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few

[fyoo]
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adjective, few·er, few·est.
  1. not many but more than one: Few artists live luxuriously.
noun
  1. (used with a plural verb) a small number or amount: Send me a few.
  2. the few, a special, limited number; the minority: That music appeals to the few.
pronoun
  1. (used with a plural verb) a small number of persons or things: A dozen people volunteered, but few have shown up.
Idioms
  1. few and far between, at widely separated intervals; infrequent: In Nevada the towns are few and far between.
  2. quite a few, a fairly large number; many: There were quite a few interesting things to do.

Origin of few

before 900; Middle English fewe, Old English fēawe; cognate with Gothic fawai; akin to Latin paucus few, paulus little, pauper poor, Greek paûros little, few
Related formso·ver·few, adjective
Dictionary.com Unabridged Based on the Random House Unabridged Dictionary, © Random House, Inc. 2018
British Dictionary definitions for few and far between

few

determiner
    1. a small number of; hardly anyfew men are so cruel
    2. (as pronoun; functioning as plural)many are called but few are chosen
  1. (preceded by a)
    1. a small number ofa few drinks
    2. (as pronoun; functioning as plural)a few of you
  2. a good few informal several
  3. few and far between
    1. at great intervals; widely spaced
    2. not abundant; scarce
  4. have a few or have a few too many to consume several (or too many) alcoholic drinks
  5. not a few or quite a few informal several
noun
  1. the few a small number of people considered as a classthe few who fell at Thermopylae Compare many (def. 4)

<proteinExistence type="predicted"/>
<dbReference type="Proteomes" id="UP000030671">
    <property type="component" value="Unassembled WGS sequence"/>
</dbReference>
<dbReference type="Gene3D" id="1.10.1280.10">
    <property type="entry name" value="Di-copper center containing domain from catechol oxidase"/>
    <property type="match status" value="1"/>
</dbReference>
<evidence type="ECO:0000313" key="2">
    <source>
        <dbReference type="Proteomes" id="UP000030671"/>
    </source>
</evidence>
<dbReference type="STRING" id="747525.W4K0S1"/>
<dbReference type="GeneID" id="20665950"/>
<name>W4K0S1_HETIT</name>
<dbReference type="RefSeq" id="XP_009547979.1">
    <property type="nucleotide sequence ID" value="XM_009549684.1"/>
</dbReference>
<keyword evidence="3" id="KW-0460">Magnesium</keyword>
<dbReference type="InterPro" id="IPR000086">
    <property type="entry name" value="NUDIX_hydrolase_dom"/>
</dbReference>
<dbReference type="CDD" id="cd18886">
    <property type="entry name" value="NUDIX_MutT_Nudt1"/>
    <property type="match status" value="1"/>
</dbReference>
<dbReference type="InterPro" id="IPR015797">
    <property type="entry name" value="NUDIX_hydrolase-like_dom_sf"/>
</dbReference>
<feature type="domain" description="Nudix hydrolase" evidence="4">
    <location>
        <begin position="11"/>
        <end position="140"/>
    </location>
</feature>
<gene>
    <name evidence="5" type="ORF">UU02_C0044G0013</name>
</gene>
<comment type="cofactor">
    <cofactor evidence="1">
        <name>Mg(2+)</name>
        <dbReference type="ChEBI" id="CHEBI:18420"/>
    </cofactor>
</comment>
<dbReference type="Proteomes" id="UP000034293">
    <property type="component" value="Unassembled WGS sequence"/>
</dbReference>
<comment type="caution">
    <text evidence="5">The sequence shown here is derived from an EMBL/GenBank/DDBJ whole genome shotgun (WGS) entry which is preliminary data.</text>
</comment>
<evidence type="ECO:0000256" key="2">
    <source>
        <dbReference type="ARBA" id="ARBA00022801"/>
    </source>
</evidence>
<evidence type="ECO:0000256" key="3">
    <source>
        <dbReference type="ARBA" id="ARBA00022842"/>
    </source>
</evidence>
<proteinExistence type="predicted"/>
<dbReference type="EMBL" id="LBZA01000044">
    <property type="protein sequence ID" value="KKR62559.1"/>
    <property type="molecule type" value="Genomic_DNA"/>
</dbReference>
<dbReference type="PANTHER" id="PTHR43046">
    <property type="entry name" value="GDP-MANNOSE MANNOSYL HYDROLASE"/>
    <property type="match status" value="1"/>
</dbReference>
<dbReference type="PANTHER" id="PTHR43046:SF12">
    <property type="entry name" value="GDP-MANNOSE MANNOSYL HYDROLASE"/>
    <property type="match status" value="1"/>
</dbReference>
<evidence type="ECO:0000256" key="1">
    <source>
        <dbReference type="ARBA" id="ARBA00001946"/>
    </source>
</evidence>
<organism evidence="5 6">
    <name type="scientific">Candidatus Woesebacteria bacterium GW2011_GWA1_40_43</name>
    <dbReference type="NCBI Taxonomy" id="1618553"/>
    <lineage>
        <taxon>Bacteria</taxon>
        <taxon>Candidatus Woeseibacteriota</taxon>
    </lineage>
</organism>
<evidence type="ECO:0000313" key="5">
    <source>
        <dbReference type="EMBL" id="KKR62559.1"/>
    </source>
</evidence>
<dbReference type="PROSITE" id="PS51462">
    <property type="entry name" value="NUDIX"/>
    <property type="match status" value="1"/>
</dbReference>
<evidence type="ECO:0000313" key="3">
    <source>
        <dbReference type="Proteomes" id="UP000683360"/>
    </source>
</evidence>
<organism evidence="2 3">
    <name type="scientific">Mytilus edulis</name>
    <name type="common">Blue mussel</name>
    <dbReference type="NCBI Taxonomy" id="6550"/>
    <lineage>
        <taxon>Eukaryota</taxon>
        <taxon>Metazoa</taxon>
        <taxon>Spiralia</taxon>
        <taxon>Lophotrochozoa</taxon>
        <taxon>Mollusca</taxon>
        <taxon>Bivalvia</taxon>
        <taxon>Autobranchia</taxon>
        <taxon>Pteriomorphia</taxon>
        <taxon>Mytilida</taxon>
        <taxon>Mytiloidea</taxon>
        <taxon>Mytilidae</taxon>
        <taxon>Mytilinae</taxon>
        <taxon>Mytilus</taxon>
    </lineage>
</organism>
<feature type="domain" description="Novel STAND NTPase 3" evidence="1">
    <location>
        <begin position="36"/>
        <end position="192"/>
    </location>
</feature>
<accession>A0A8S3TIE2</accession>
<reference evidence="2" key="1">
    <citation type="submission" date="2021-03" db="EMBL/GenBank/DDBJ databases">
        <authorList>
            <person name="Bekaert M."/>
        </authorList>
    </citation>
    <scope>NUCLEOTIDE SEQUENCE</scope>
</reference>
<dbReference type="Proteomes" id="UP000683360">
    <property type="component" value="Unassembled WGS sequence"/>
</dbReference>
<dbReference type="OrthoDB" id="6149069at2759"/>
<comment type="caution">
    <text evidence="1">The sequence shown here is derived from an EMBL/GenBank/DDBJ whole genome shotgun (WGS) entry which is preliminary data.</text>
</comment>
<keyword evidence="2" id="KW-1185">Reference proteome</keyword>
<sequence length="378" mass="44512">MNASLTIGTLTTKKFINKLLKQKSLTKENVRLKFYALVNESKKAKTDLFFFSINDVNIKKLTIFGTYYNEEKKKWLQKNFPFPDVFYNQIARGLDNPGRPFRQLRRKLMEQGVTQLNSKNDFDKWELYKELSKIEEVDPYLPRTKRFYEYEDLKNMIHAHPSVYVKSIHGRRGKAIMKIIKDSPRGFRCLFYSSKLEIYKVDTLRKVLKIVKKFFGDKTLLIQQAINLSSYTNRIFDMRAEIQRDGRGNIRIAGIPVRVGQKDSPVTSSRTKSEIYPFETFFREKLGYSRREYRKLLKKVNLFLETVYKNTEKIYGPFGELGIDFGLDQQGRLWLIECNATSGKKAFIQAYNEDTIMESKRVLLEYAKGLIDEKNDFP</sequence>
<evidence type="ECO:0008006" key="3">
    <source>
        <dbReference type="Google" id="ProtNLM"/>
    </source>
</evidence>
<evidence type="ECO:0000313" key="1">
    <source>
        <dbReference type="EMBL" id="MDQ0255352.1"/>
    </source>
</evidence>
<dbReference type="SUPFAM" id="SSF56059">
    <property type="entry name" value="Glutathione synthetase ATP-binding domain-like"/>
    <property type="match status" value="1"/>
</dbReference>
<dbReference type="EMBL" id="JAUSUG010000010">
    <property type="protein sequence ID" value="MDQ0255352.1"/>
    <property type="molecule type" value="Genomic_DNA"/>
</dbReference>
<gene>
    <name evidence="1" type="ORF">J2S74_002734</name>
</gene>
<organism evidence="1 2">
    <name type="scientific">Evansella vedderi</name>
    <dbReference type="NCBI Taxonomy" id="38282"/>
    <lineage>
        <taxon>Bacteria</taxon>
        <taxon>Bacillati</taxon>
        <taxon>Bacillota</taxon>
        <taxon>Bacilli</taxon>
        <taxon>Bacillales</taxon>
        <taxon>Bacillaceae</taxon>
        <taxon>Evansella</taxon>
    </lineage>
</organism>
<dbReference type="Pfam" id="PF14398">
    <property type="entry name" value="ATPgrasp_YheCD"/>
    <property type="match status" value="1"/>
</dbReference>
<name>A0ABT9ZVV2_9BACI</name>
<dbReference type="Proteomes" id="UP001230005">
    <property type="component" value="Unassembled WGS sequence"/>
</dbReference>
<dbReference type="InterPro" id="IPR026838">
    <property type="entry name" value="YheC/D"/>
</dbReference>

Derived Formsfewness, noun

Word Origin

Old English fēawa; related to Old High German fao little, Old Norse fār little, silent

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Collins English Dictionary - Complete & Unabridged 2012 Digital Edition © William Collins Sons & Co. Ltd. 1979, 1986 © HarperCollins Publishers 1998, 2000, 2003, 2005, 2006, 2007, 2009, 2012

Word Origin and History for few and far between

few

adj.

Old English feawe (plural; contracted to fea) "few, seldom, even a little," from Proto-Germanic *faw-, from PIE root *pau- (1) "few, little" (cf. Latin paucus "few, little," paullus "little," parvus "little, small," pauper "poor;" Greek pauros "few, little," pais (genitive paidos) "child;" Latin puer "child, boy," pullus "young animal;" Oscan puklu "child;" Sanskrit potah "a young animal," putrah "son;" Old English fola "young horse;" Old Norse fylja "young female horse;" Old Church Slavonic puta "bird;" Lithuanian putytis "young animal, young bird"). Always plural in Old English.

Phrase few and far between attested from 1660s. Unusual ironic use in quite a few "many" (1883), earlier a good few (1828). The noun is late 12c., fewe, from the adjective.

Never in the field of human conflict was so much owed by so many to so few. [Winston Churchill, 1940]
Online Etymology Dictionary, © 2010 Douglas Harper

Idioms and Phrases with few and far between

few and far between

At wide intervals, scarce, as in Supporters of the amendment are few and far between. This expression originally was used very literally for physical objects such as houses appearing at widely separated intervals. Today it is also used more loosely. [Mid-1600s]

In addition to the idioms beginning with few

also see:

The American Heritage® Idioms Dictionary Copyright © 2002, 2001, 1995 by Houghton Mifflin Harcourt Publishing Company. Published by Houghton Mifflin Harcourt Publishing Company.

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